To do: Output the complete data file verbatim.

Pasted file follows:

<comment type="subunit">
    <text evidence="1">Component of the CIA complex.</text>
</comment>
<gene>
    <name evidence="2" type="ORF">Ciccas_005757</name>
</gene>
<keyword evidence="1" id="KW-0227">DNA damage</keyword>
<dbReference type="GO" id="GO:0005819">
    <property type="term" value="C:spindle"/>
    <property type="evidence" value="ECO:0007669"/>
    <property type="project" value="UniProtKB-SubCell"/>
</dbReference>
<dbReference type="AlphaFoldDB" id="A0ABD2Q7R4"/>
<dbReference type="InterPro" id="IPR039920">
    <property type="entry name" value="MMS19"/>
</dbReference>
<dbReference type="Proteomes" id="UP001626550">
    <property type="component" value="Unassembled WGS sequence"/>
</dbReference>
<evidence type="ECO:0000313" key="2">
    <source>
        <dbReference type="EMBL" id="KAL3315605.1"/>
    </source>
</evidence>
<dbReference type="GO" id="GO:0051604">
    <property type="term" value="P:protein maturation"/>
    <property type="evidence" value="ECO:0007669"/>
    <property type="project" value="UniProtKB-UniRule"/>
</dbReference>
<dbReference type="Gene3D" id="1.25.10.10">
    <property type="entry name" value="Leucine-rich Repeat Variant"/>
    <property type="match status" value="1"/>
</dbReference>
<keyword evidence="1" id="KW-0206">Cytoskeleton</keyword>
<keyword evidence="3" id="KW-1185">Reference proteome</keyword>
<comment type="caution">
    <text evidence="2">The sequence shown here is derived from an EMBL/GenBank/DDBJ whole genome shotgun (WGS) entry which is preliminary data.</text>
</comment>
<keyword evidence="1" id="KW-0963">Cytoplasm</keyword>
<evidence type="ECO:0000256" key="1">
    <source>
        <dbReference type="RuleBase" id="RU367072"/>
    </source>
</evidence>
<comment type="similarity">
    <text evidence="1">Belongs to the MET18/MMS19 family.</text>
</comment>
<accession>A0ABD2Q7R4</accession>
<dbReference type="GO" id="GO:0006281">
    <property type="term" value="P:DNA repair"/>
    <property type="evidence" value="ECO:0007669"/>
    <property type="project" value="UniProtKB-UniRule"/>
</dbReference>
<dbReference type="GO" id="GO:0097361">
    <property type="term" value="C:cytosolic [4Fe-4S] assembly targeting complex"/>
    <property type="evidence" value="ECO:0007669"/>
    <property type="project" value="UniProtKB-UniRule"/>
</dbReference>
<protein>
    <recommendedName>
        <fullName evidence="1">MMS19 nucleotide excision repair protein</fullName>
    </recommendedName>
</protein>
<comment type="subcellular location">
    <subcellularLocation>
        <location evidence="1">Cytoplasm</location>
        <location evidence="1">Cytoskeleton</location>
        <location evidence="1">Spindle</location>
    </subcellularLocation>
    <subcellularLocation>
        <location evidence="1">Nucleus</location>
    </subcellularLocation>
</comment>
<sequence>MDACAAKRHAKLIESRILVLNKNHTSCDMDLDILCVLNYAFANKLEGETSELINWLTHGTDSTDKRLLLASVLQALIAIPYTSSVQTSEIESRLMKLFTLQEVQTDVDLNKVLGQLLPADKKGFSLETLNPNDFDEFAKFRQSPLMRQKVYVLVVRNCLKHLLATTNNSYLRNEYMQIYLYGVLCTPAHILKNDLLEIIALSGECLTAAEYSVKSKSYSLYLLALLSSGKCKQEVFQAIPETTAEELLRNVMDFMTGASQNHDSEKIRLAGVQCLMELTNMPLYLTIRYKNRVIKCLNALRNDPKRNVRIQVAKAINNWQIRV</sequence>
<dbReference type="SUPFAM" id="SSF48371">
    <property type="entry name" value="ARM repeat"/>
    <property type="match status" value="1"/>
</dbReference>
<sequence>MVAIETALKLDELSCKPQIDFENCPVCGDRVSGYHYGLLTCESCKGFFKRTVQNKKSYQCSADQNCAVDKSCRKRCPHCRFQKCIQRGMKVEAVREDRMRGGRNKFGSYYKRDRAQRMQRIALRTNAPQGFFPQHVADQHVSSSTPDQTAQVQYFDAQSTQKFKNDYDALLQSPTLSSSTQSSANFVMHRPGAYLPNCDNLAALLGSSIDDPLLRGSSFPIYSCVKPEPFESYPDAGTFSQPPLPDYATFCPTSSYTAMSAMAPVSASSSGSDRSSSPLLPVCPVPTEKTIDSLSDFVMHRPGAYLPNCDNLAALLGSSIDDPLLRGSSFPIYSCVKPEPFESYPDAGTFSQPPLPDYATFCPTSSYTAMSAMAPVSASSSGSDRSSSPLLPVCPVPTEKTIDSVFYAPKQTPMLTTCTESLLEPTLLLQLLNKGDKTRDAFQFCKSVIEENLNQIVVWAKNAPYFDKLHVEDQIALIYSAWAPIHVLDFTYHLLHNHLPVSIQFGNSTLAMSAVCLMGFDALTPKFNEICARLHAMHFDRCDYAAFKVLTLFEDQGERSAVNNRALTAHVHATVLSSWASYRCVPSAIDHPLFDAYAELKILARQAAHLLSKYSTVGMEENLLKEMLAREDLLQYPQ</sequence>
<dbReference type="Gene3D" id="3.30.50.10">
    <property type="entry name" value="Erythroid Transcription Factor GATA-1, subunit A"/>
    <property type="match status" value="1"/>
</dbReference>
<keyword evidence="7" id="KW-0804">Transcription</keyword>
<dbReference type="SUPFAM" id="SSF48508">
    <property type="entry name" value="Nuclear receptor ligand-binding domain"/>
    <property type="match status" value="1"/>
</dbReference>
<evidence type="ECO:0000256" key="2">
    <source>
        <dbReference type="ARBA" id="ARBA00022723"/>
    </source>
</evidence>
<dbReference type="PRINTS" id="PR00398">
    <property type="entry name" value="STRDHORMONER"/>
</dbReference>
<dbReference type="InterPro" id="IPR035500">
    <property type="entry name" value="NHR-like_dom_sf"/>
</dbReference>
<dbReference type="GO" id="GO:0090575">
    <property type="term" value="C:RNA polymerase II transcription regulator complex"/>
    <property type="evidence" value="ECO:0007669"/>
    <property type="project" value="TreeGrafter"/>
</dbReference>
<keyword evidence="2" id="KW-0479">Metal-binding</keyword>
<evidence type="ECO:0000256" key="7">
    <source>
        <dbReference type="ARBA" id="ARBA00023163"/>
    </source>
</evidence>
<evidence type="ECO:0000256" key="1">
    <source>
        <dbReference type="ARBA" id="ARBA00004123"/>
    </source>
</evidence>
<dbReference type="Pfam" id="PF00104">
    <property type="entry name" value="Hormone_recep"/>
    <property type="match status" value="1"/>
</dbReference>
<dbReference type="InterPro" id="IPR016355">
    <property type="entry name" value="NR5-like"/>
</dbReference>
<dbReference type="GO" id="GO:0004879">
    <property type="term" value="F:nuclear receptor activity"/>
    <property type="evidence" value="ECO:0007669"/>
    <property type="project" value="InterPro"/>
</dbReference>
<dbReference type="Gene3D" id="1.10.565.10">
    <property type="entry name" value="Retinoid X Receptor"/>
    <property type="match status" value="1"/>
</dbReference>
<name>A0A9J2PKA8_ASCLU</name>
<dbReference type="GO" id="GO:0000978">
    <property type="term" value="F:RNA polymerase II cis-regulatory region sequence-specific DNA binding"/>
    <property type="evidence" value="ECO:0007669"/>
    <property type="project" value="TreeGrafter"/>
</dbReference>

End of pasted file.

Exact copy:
<comment type="subunit">
    <text evidence="1">Component of the CIA complex.</text>
</comment>
<gene>
    <name evidence="2" type="ORF">Ciccas_005757</name>
</gene>
<keyword evidence="1" id="KW-0227">DNA damage</keyword>
<dbReference type="GO" id="GO:0005819">
    <property type="term" value="C:spindle"/>
    <property type="evidence" value="ECO:0007669"/>
    <property type="project" value="UniProtKB-SubCell"/>
</dbReference>
<dbReference type="AlphaFoldDB" id="A0ABD2Q7R4"/>
<dbReference type="InterPro" id="IPR039920">
    <property type="entry name" value="MMS19"/>
</dbReference>
<dbReference type="Proteomes" id="UP001626550">
    <property type="component" value="Unassembled WGS sequence"/>
</dbReference>
<evidence type="ECO:0000313" key="2">
    <source>
        <dbReference type="EMBL" id="KAL3315605.1"/>
    </source>
</evidence>
<dbReference type="GO" id="GO:0051604">
    <property type="term" value="P:protein maturation"/>
    <property type="evidence" value="ECO:0007669"/>
    <property type="project" value="UniProtKB-UniRule"/>
</dbReference>
<dbReference type="Gene3D" id="1.25.10.10">
    <property type="entry name" value="Leucine-rich Repeat Variant"/>
    <property type="match status" value="1"/>
</dbReference>
<keyword evidence="1" id="KW-0206">Cytoskeleton</keyword>
<keyword evidence="3" id="KW-1185">Reference proteome</keyword>
<comment type="caution">
    <text evidence="2">The sequence shown here is derived from an EMBL/GenBank/DDBJ whole genome shotgun (WGS) entry which is preliminary data.</text>
</comment>
<keyword evidence="1" id="KW-0963">Cytoplasm</keyword>
<evidence type="ECO:0000256" key="1">
    <source>
        <dbReference type="RuleBase" id="RU367072"/>
    </source>
</evidence>
<comment type="similarity">
    <text evidence="1">Belongs to the MET18/MMS19 family.</text>
</comment>
<accession>A0ABD2Q7R4</accession>
<dbReference type="GO" id="GO:0006281">
    <property type="term" value="P:DNA repair"/>
    <property type="evidence" value="ECO:0007669"/>
    <property type="project" value="UniProtKB-UniRule"/>
</dbReference>
<dbReference type="GO" id="GO:0097361">
    <property type="term" value="C:cytosolic [4Fe-4S] assembly targeting complex"/>
    <property type="evidence" value="ECO:0007669"/>
    <property type="project" value="UniProtKB-UniRule"/>
</dbReference>
<protein>
    <recommendedName>
        <fullName evidence="1">MMS19 nucleotide excision repair protein</fullName>
    </recommendedName>
</protein>
<comment type="subcellular location">
    <subcellularLocation>
        <location evidence="1">Cytoplasm</location>
        <location evidence="1">Cytoskeleton</location>
        <location evidence="1">Spindle</location>
    </subcellularLocation>
    <subcellularLocation>
        <location evidence="1">Nucleus</location>
    </subcellularLocation>
</comment>
<sequence>MDACAAKRHAKLIESRILVLNKNHTSCDMDLDILCVLNYAFANKLEGETSELINWLTHGTDSTDKRLLLASVLQALIAIPYTSSVQTSEIESRLMKLFTLQEVQTDVDLNKVLGQLLPADKKGFSLETLNPNDFDEFAKFRQSPLMRQKVYVLVVRNCLKHLLATTNNSYLRNEYMQIYLYGVLCTPAHILKNDLLEIIALSGECLTAAEYSVKSKSYSLYLLALLSSGKCKQEVFQAIPETTAEELLRNVMDFMTGASQNHDSEKIRLAGVQCLMELTNMPLYLTIRYKNRVIKCLNALRNDPKRNVRIQVAKAINNWQIRV</sequence>
<dbReference type="SUPFAM" id="SSF48371">
    <property type="entry name" value="ARM repeat"/>
    <property type="match status" value="1"/>
</dbReference>
<sequence>MVAIETALKLDELSCKPQIDFENCPVCGDRVSGYHYGLLTCESCKGFFKRTVQNKKSYQCSADQNCAVDKSCRKRCPHCRFQKCIQRGMKVEAVREDRMRGGRNKFGSYYKRDRAQRMQRIALRTNAPQGFFPQHVADQHVSSSTPDQTAQVQYFDAQSTQKFKNDYDALLQSPTLSSSTQSSANFVMHRPGAYLPNCDNLAALLGSSIDDPLLRGSSFPIYSCVKPEPFESYPDAGTFSQPPLPDYATFCPTSSYTAMSAMAPVSASSSGSDRSSSPLLPVCPVPTEKTIDSLSDFVMHRPGAYLPNCDNLAALLGSSIDDPLLRGSSFPIYSCVKPEPFESYPDAGTFSQPPLPDYATFCPTSSYTAMSAMAPVSASSSGSDRSSSPLLPVCPVPTEKTIDSVFYAPKQTPMLTTCTESLLEPTLLLQLLNKGDKTRDAFQFCKSVIEENLNQIVVWAKNAPYFDKLHVEDQIALIYSAWAPIHVLDFTYHLLHNHLPVSIQFGNSTLAMSAVCLMGFDALTPKFNEICARLHAMHFDRCDYAAFKVLTLFEDQGERSAVNNRALTAHVHATVLSSWASYRCVPSAIDHPLFDAYAELKILARQAAHLLSKYSTVGMEENLLKEMLAREDLLQYPQ</sequence>
<dbReference type="Gene3D" id="3.30.50.10">
    <property type="entry name" value="Erythroid Transcription Factor GATA-1, subunit A"/>
    <property type="match status" value="1"/>
</dbReference>
<keyword evidence="7" id="KW-0804">Transcription</keyword>
<dbReference type="SUPFAM" id="SSF48508">
    <property type="entry name" value="Nuclear receptor ligand-binding domain"/>
    <property type="match status" value="1"/>
</dbReference>
<evidence type="ECO:0000256" key="2">
    <source>
        <dbReference type="ARBA" id="ARBA00022723"/>
    </source>
</evidence>
<dbReference type="PRINTS" id="PR00398">
    <property type="entry name" value="STRDHORMONER"/>
</dbReference>
<dbReference type="InterPro" id="IPR035500">
    <property type="entry name" value="NHR-like_dom_sf"/>
</dbReference>
<dbReference type="GO" id="GO:0090575">
    <property type="term" value="C:RNA polymerase II transcription regulator complex"/>
    <property type="evidence" value="ECO:0007669"/>
    <property type="project" value="TreeGrafter"/>
</dbReference>
<keyword evidence="2" id="KW-0479">Metal-binding</keyword>
<evidence type="ECO:0000256" key="7">
    <source>
        <dbReference type="ARBA" id="ARBA00023163"/>
    </source>
</evidence>
<evidence type="ECO:0000256" key="1">
    <source>
        <dbReference type="ARBA" id="ARBA00004123"/>
    </source>
</evidence>
<dbReference type="Pfam" id="PF00104">
    <property type="entry name" value="Hormone_recep"/>
    <property type="match status" value="1"/>
</dbReference>
<dbReference type="InterPro" id="IPR016355">
    <property type="entry name" value="NR5-like"/>
</dbReference>
<dbReference type="GO" id="GO:0004879">
    <property type="term" value="F:nuclear receptor activity"/>
    <property type="evidence" value="ECO:0007669"/>
    <property type="project" value="InterPro"/>
</dbReference>
<dbReference type="Gene3D" id="1.10.565.10">
    <property type="entry name" value="Retinoid X Receptor"/>
    <property type="match status" value="1"/>
</dbReference>
<name>A0A9J2PKA8_ASCLU</name>
<dbReference type="GO" id="GO:0000978">
    <property type="term" value="F:RNA polymerase II cis-regulatory region sequence-specific DNA binding"/>
    <property type="evidence" value="ECO:0007669"/>
    <property type="project" value="TreeGrafter"/>
</dbReference>